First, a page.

DONNA’S GLOBAL AGENDA
Byline: Miles Socha
NEW YORK — First Donna Karan conquered the West, opening a 9,000-square-foot international flagship Collection store in London last year.
On Oct. 18, she officially throws open the doors to her international flagship for the East: an 8,000-square-foot Collection store on Queen’s Road in central Hong Kong that marks the latest major step in the firm’s ambitious global retail plan.
“We believe retail is a very important component of our growth,” said John Idol, chief executive officer of Donna Karan International, who, in an interview with WWD, outlined the company’s international strategy. “Freestanding stores are the cornerstone of our vision for retail,” he pointed out.
Indeed, Idol said the company is exploring the possibility of freestanding stores for DKNY Jeans, the in-house jeanswear brand bowing at retail next spring.
All of Karan’s international stores are owned by third parties through license agreements or partnerships. About 18 are owned by Hotel Properties Ltd., a public company in Singapore that’s run by Ong Beng Seng and his wife, Christina, under the Club 21 banner.
But for the United States, Idol said he plans to move “quickly” to set up company-owned stores in Los Angeles, San Francisco and here.
The company plans to end the calendar year with 64 stores in 32 countries. In addition to the Hong Kong flagship, other locations already open, or opening by yearend, include a 10,000-square-foot DKNY store in Kuwait City, as well as DKNY units in Rome, Geneva, Moscow, Shanghai, Johannesburg, Stockholm and Amsterdam.
Last year, Karan’s international sales increased 32.5 percent to $203 million. That represents 37.3 percent of net sales, excluding outlet stores and licensing. Idol declined to say what percentage of international sales goes to its freestanding retail stores and what percentage goes to multibrand wholesale accounts. But he portrayed the freestanding stores as powerful vehicles for building Karan’s global image and showcasing the brand and product range in an idealized setting for wholesale accounts.
“The freestanding stores set the standard for our image around the world,” he said. “What the company has done in the past five or six years is extraordinary; to build all the stores in such a short amount of time is quite an achievement.”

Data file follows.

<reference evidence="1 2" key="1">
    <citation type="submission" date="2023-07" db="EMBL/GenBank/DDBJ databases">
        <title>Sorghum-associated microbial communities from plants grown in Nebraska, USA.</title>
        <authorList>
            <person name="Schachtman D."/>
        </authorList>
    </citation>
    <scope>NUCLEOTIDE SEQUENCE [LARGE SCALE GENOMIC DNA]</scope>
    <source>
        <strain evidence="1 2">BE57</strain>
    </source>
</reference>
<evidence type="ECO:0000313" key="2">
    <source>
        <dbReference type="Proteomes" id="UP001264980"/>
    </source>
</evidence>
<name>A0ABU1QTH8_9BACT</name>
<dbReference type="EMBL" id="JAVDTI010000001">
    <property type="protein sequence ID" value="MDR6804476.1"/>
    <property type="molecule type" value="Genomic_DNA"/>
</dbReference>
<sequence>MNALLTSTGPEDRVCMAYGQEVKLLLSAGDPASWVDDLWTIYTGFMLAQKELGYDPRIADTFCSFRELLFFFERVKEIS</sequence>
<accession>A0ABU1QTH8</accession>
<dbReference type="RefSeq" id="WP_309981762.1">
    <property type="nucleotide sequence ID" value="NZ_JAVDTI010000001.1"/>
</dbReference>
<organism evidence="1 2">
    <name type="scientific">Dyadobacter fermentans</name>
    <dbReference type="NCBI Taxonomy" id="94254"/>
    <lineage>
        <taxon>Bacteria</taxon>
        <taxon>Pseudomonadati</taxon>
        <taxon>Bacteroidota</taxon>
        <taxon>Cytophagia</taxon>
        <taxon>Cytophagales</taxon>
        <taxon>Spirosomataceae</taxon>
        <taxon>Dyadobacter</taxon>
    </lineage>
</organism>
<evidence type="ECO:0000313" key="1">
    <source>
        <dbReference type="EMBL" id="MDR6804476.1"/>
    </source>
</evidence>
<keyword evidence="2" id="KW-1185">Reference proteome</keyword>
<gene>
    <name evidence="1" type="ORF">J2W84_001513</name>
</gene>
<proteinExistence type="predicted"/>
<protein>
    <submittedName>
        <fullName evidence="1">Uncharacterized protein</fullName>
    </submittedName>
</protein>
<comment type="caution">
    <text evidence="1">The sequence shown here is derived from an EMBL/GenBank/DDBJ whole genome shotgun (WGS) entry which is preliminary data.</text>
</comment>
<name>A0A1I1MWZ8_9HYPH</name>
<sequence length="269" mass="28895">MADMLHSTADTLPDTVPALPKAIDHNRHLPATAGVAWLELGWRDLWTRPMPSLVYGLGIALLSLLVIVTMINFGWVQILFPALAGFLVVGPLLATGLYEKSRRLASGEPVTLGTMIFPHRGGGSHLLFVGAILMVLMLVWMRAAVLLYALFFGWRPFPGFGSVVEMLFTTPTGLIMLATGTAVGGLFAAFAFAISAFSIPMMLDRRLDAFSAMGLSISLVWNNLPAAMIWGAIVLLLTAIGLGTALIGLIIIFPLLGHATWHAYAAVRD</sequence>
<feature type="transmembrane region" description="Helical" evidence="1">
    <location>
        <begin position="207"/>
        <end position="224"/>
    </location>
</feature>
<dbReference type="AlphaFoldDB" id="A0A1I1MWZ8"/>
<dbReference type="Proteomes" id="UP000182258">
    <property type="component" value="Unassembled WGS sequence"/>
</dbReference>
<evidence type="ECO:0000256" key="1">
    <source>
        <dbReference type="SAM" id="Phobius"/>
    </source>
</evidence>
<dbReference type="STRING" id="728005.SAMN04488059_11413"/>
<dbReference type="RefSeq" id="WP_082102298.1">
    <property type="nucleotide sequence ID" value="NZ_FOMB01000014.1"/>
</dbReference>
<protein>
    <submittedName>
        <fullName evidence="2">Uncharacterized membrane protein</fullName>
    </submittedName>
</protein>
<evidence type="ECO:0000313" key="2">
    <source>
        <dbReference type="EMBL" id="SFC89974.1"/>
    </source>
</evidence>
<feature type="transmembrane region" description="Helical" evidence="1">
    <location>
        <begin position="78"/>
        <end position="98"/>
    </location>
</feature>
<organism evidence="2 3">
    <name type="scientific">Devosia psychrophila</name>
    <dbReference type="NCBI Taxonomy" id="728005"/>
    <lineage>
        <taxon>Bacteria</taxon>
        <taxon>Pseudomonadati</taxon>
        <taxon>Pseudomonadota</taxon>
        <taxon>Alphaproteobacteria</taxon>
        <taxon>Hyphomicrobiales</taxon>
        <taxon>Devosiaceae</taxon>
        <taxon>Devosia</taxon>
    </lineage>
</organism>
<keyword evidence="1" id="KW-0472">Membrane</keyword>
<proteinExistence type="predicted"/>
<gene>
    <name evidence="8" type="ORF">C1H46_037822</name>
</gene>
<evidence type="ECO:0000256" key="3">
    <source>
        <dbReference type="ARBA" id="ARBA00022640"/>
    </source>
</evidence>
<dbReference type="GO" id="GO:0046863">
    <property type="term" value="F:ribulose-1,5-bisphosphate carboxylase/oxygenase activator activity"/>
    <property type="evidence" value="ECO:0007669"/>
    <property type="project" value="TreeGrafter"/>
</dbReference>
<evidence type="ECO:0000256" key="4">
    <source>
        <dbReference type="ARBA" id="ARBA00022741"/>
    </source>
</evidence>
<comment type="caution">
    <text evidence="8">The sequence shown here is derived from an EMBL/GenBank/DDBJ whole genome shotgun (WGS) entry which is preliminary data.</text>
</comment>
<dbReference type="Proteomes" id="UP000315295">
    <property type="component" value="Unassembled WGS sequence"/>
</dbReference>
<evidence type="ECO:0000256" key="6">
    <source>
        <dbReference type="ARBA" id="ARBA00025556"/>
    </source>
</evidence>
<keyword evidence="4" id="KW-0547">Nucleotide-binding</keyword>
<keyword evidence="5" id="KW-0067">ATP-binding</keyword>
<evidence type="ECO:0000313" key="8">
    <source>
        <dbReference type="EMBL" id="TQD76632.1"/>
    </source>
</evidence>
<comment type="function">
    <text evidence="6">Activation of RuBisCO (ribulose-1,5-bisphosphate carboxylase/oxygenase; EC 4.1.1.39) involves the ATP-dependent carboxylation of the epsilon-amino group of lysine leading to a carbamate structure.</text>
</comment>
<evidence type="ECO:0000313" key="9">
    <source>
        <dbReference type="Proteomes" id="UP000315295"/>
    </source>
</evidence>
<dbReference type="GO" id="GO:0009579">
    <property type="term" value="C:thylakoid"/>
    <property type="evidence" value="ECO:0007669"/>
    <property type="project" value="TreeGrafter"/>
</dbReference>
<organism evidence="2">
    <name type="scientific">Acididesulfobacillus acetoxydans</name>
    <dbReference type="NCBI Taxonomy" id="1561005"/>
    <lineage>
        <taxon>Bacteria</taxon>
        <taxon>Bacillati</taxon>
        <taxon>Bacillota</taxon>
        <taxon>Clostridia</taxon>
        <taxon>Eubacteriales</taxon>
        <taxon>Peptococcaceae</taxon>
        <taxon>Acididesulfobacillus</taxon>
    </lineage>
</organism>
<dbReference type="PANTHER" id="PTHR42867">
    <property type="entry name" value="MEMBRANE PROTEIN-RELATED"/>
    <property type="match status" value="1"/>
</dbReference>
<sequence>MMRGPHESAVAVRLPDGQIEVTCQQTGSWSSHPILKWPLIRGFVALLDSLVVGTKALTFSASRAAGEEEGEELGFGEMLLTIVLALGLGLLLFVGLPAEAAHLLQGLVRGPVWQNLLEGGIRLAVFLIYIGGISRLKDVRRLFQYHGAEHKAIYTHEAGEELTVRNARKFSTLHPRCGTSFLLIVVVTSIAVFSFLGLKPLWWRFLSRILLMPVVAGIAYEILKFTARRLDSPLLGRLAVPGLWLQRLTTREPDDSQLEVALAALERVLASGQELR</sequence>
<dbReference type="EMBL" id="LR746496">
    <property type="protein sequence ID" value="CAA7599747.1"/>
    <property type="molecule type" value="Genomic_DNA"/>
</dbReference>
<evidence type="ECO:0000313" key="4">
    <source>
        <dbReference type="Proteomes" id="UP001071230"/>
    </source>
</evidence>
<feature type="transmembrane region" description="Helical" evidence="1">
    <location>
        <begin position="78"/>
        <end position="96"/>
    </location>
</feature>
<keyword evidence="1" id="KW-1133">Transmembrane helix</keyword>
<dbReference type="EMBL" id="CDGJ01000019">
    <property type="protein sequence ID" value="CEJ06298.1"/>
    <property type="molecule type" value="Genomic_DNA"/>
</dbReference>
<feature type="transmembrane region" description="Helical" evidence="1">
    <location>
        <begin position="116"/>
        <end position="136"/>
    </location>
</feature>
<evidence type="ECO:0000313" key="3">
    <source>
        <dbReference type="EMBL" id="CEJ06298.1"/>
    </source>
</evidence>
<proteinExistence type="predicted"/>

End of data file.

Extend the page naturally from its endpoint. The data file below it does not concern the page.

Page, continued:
Idol did not break down volume for Donna Karan International’s total wholesale, retail and licensing operations, noting that the company is still formulating those ratios. He said a comprehensive strategic plan will be disclosed to the corporate community in December.
“We’re looking for a balanced company between licensing, wholesale, retail and brand segmentation,” he said, listing some of the key growth areas he cited when he took on the ceo position in July.
In the race to open freestanding stores outside the U.S., spurred by a mature home market for designer collections, Karan currently ranks second among the Big Three American designers.
Polo Ralph Lauren, in first place, operates 71 stores in 24 countries, according to a company spokeswoman. Polo will finish the year with 76 stores in 28 countries. Calvin Klein has 24 international units, but is gunning to have 100 CK Calvin Klein stores in Europe and the Mideast by 2001.
Idol would not project Karan’s rollout plan beyond 1998, when the company plans to open about 12 more international stores. Leases have already been signed for Collection stores in Barcelona and Istanbul and DKNY units in Madrid, Brussels, Tel Aviv and Santiago, Chile, according to Allison Ryba, president of Karan’s international division.
In total, Karan opened 20 stores in 1996 and will have opened 23 more by the end of 1997. Idol said he envisions a similar rollout pace for the foreseeable future.